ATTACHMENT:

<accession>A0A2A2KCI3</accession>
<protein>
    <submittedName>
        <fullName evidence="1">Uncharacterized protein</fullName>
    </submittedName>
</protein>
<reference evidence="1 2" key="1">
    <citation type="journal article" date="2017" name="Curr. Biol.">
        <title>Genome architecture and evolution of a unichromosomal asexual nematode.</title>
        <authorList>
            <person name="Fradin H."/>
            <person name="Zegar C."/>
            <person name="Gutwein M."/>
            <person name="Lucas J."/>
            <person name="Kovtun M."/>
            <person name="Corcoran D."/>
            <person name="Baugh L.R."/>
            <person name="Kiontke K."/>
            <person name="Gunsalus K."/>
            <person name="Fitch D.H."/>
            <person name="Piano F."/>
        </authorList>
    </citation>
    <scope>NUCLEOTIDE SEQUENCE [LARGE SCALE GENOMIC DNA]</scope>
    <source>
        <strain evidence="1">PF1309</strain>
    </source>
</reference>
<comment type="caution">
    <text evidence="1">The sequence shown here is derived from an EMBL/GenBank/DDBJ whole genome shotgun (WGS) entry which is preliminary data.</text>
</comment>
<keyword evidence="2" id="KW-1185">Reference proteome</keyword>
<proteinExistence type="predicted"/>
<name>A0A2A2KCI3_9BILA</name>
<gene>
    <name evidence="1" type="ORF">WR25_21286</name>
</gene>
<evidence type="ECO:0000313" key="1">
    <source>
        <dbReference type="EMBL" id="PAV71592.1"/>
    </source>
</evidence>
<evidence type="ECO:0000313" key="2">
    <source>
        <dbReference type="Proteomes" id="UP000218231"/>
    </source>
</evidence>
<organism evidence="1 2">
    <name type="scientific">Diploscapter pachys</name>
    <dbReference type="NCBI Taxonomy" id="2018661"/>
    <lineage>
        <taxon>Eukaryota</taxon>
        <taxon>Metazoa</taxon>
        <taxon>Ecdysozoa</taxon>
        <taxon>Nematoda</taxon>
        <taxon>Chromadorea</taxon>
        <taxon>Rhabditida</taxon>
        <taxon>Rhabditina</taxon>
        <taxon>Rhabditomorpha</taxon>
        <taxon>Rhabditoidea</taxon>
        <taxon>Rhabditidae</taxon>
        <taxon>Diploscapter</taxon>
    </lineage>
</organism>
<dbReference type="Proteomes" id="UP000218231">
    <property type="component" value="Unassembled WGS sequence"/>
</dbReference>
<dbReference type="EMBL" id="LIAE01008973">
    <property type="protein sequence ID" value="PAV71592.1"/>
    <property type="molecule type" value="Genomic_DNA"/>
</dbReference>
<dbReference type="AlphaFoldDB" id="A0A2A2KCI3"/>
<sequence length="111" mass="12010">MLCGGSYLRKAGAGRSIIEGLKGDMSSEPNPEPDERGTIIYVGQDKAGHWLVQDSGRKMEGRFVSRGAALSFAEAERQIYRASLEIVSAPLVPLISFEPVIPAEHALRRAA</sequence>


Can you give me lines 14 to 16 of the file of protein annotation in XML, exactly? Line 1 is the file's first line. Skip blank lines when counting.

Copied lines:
            <person name="Lucas J."/>
            <person name="Kovtun M."/>
            <person name="Corcoran D."/>